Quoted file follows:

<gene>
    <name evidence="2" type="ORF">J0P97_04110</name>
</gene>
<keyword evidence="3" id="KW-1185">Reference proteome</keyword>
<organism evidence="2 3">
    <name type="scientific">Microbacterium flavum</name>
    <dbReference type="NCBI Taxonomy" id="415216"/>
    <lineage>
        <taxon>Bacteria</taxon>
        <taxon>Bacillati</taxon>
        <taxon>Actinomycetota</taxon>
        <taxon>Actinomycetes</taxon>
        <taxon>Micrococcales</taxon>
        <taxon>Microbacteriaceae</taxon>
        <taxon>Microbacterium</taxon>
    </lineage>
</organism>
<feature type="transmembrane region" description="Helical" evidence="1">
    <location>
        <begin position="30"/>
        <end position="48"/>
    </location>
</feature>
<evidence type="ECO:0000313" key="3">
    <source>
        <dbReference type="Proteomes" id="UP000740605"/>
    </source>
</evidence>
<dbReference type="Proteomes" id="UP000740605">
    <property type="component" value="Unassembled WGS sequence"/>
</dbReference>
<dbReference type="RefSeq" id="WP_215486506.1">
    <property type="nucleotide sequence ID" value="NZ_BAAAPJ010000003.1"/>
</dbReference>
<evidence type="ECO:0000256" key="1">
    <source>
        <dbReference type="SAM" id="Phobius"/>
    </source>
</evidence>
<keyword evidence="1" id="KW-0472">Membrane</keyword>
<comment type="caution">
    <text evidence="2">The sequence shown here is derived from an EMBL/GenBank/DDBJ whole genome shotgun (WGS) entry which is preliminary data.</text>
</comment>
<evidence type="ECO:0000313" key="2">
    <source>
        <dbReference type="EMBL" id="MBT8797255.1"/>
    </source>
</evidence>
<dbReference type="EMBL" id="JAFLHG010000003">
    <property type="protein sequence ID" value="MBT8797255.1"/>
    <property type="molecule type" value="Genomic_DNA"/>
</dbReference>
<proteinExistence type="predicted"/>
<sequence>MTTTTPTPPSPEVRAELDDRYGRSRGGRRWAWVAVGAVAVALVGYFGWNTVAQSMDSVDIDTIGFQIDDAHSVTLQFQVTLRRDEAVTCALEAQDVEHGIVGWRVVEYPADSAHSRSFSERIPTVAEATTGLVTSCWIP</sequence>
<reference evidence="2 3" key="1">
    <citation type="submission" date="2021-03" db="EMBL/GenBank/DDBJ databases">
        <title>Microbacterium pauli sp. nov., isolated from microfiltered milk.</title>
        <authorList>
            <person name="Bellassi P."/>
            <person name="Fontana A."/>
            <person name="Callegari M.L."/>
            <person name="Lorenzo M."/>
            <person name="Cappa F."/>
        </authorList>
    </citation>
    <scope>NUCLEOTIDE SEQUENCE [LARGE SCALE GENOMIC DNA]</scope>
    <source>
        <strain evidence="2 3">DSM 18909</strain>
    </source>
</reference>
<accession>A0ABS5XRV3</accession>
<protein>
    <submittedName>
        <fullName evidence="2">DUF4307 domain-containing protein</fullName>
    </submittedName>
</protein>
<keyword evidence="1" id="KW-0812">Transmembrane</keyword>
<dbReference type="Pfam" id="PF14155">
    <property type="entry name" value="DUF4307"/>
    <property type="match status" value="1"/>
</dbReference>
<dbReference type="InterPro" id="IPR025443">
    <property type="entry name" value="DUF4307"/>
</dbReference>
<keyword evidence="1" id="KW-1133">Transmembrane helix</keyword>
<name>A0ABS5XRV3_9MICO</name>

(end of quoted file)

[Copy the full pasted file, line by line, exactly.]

<gene>
    <name evidence="2" type="ORF">J0P97_04110</name>
</gene>
<keyword evidence="3" id="KW-1185">Reference proteome</keyword>
<organism evidence="2 3">
    <name type="scientific">Microbacterium flavum</name>
    <dbReference type="NCBI Taxonomy" id="415216"/>
    <lineage>
        <taxon>Bacteria</taxon>
        <taxon>Bacillati</taxon>
        <taxon>Actinomycetota</taxon>
        <taxon>Actinomycetes</taxon>
        <taxon>Micrococcales</taxon>
        <taxon>Microbacteriaceae</taxon>
        <taxon>Microbacterium</taxon>
    </lineage>
</organism>
<feature type="transmembrane region" description="Helical" evidence="1">
    <location>
        <begin position="30"/>
        <end position="48"/>
    </location>
</feature>
<evidence type="ECO:0000313" key="3">
    <source>
        <dbReference type="Proteomes" id="UP000740605"/>
    </source>
</evidence>
<dbReference type="Proteomes" id="UP000740605">
    <property type="component" value="Unassembled WGS sequence"/>
</dbReference>
<dbReference type="RefSeq" id="WP_215486506.1">
    <property type="nucleotide sequence ID" value="NZ_BAAAPJ010000003.1"/>
</dbReference>
<evidence type="ECO:0000256" key="1">
    <source>
        <dbReference type="SAM" id="Phobius"/>
    </source>
</evidence>
<keyword evidence="1" id="KW-0472">Membrane</keyword>
<comment type="caution">
    <text evidence="2">The sequence shown here is derived from an EMBL/GenBank/DDBJ whole genome shotgun (WGS) entry which is preliminary data.</text>
</comment>
<evidence type="ECO:0000313" key="2">
    <source>
        <dbReference type="EMBL" id="MBT8797255.1"/>
    </source>
</evidence>
<dbReference type="EMBL" id="JAFLHG010000003">
    <property type="protein sequence ID" value="MBT8797255.1"/>
    <property type="molecule type" value="Genomic_DNA"/>
</dbReference>
<proteinExistence type="predicted"/>
<sequence>MTTTTPTPPSPEVRAELDDRYGRSRGGRRWAWVAVGAVAVALVGYFGWNTVAQSMDSVDIDTIGFQIDDAHSVTLQFQVTLRRDEAVTCALEAQDVEHGIVGWRVVEYPADSAHSRSFSERIPTVAEATTGLVTSCWIP</sequence>
<reference evidence="2 3" key="1">
    <citation type="submission" date="2021-03" db="EMBL/GenBank/DDBJ databases">
        <title>Microbacterium pauli sp. nov., isolated from microfiltered milk.</title>
        <authorList>
            <person name="Bellassi P."/>
            <person name="Fontana A."/>
            <person name="Callegari M.L."/>
            <person name="Lorenzo M."/>
            <person name="Cappa F."/>
        </authorList>
    </citation>
    <scope>NUCLEOTIDE SEQUENCE [LARGE SCALE GENOMIC DNA]</scope>
    <source>
        <strain evidence="2 3">DSM 18909</strain>
    </source>
</reference>
<accession>A0ABS5XRV3</accession>
<protein>
    <submittedName>
        <fullName evidence="2">DUF4307 domain-containing protein</fullName>
    </submittedName>
</protein>
<keyword evidence="1" id="KW-0812">Transmembrane</keyword>
<dbReference type="Pfam" id="PF14155">
    <property type="entry name" value="DUF4307"/>
    <property type="match status" value="1"/>
</dbReference>
<dbReference type="InterPro" id="IPR025443">
    <property type="entry name" value="DUF4307"/>
</dbReference>
<keyword evidence="1" id="KW-1133">Transmembrane helix</keyword>
<name>A0ABS5XRV3_9MICO</name>